Although 5-HT-receptors may modulate visceral sensation and pain perception at both peripheral and central sites, the prokinetic and antinociceptive effects of tegaserod have been considered restricted to its action on peripheral 5-HT4 receptors.17 The peripheral site of action of tegaserod was confirmed in our study by the lack of significant inhibition of the VMR to CRD following central administration of tegaserod. We also demonstrated that tegaserod, administered intraperitoneally at doses that reduced colonic sensitivity to distension, had no effect on colonic compliance. Together these results provide indirect evidence that tegaserod may act on primary afferents to reduce colonic sensitivity. Indeed, although no effect of tegaserod or another 5-HT4 receptor agonist, prucalopride, was observed upon rat jejunal afferents in vivo,50 evidence from in vitro studies of rat colonic afferent nerves has provided strong support to this hypothesis.51 It is unclear at this stage how activation of 5-HT4 receptors on spinal afferent nerves leads to an analgesic effect. The action of tegaserod as an agonist of 5-HT4 receptors appears to be in conflict with evidence from studies in isolated rat dorsal root ganglion showing a facilitation of tetrodotoxin-resistant sodium currents in a subpopulation of neurones.52,53 A possible explanation for this apparent conflict may be found in the non-specific nature of in vitro experiments, which do not focus on cells innervating the GI tract. Indeed the 5-HT4 receptor-mediated stimulation of TTX-resistant sodium currents may be specific to thermosensitive and not mechanosensitive sensory nerves.53 Furthermore, the role of TTX-resistant sodium currents in visceral pain processing is unknown and it is possible that an excitation of the afferent terminal may make the neurone refractory to further stimulation, resulting in reduced signalling to the spinal cord and analgesia. Clearly there is a need for further investigation of the precise mechanism by which the analgesic effect we observe occurs.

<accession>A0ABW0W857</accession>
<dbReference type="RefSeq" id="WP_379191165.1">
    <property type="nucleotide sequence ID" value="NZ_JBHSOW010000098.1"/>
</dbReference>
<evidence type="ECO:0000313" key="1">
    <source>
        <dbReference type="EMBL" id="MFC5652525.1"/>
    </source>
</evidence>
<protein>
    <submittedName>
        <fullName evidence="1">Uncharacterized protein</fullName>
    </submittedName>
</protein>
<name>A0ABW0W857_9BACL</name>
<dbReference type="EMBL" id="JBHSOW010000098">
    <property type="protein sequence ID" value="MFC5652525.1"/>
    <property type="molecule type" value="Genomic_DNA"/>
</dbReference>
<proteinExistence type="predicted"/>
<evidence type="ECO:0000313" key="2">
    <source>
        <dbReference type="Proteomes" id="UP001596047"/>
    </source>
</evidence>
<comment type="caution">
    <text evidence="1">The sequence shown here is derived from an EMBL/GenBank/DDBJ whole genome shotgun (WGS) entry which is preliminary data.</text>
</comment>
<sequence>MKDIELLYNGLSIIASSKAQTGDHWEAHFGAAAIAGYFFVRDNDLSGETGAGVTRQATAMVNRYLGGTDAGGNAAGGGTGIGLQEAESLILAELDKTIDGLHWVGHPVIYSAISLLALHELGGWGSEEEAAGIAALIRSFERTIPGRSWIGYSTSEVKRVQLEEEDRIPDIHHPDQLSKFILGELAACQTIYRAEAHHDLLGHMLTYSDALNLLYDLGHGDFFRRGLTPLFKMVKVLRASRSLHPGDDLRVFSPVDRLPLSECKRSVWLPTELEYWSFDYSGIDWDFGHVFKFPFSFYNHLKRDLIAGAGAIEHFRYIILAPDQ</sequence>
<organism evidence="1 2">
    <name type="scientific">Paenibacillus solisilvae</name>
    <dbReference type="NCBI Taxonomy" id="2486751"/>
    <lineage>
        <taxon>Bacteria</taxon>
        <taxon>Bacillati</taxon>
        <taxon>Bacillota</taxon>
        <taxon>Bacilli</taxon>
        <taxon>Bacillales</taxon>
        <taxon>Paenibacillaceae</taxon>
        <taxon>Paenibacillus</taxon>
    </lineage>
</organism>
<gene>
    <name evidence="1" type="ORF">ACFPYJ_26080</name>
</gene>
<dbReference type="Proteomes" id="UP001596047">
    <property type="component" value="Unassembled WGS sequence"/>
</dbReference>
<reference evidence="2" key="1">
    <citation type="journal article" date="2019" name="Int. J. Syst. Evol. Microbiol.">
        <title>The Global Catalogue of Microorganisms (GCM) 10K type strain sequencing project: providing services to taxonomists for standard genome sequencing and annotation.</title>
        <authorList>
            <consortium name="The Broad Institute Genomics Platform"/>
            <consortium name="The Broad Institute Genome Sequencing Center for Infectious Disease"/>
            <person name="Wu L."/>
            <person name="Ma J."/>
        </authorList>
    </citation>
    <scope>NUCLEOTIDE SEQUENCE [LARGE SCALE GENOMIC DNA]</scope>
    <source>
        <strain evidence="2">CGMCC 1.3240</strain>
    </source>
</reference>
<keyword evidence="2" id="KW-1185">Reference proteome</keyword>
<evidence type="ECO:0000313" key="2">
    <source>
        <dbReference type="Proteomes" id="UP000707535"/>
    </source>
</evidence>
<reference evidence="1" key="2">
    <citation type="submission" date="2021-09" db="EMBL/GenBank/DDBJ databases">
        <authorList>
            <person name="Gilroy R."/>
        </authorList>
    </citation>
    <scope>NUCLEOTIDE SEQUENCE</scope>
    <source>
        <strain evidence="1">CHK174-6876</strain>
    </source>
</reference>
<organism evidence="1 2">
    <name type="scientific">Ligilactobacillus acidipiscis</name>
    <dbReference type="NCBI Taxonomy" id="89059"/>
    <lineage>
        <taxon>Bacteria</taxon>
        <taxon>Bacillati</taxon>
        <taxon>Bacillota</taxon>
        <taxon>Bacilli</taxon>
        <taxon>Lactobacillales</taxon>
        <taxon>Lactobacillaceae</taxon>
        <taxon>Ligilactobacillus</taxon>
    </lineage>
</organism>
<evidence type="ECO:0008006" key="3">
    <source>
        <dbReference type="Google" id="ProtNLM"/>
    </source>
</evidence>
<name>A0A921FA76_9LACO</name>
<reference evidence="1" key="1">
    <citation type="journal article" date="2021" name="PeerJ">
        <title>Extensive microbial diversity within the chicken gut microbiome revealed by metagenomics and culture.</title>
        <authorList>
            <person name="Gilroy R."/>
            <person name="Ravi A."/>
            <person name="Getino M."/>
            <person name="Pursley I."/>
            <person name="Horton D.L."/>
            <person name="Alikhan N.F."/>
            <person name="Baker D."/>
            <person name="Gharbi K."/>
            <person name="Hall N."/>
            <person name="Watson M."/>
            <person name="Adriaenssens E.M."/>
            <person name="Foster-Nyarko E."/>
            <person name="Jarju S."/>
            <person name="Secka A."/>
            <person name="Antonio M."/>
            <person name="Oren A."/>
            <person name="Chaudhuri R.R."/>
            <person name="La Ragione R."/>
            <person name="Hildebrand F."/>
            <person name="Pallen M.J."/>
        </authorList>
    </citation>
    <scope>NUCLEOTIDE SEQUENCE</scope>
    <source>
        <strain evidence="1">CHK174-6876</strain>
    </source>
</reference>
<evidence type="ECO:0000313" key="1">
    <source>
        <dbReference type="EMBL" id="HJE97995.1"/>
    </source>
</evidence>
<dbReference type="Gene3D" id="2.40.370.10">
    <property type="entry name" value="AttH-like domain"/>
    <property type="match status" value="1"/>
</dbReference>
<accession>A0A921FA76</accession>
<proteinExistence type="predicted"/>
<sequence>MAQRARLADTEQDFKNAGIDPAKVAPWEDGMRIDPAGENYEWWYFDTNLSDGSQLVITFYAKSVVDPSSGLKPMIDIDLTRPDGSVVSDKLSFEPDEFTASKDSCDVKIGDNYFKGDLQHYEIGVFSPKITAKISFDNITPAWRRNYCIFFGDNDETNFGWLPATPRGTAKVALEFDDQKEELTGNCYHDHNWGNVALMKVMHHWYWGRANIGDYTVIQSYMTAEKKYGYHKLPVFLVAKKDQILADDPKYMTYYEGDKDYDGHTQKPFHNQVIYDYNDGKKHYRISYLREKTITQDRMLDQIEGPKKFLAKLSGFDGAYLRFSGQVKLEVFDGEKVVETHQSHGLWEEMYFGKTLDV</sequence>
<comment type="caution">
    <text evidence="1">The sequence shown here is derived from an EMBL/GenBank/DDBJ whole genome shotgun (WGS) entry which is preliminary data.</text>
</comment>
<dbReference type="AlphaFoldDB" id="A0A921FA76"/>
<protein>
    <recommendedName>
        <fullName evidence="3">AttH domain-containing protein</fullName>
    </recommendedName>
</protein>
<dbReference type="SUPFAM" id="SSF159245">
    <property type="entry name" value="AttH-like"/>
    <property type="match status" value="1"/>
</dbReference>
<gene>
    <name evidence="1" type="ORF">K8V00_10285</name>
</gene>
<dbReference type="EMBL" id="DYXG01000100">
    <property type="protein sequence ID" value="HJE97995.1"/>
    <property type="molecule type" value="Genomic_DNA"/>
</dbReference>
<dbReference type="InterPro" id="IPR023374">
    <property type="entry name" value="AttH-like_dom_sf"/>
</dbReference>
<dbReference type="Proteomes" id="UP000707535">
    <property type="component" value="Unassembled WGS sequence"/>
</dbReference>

In conclusion, our findings are the first to demonstrate that the postinflammatory changes in a rat model of TNBS-induced colitis include a significant increase in colorectal sensitivity, similar to the acute hypersensitivity induced by a chemical irritant. Furthermore, colorectal hypersensitivity was inhibited by tegaserod via a peripheral site of action. Our data confirm the visceral analgesic property of 5-HT4 receptor agonists and demonstrate a key role for 5-HT4 receptors in colonic sensory signalling. The results support the assumption that hypersensitivity to colorectal distension, which is a major factor in IBS, could be normalized by tegaserod.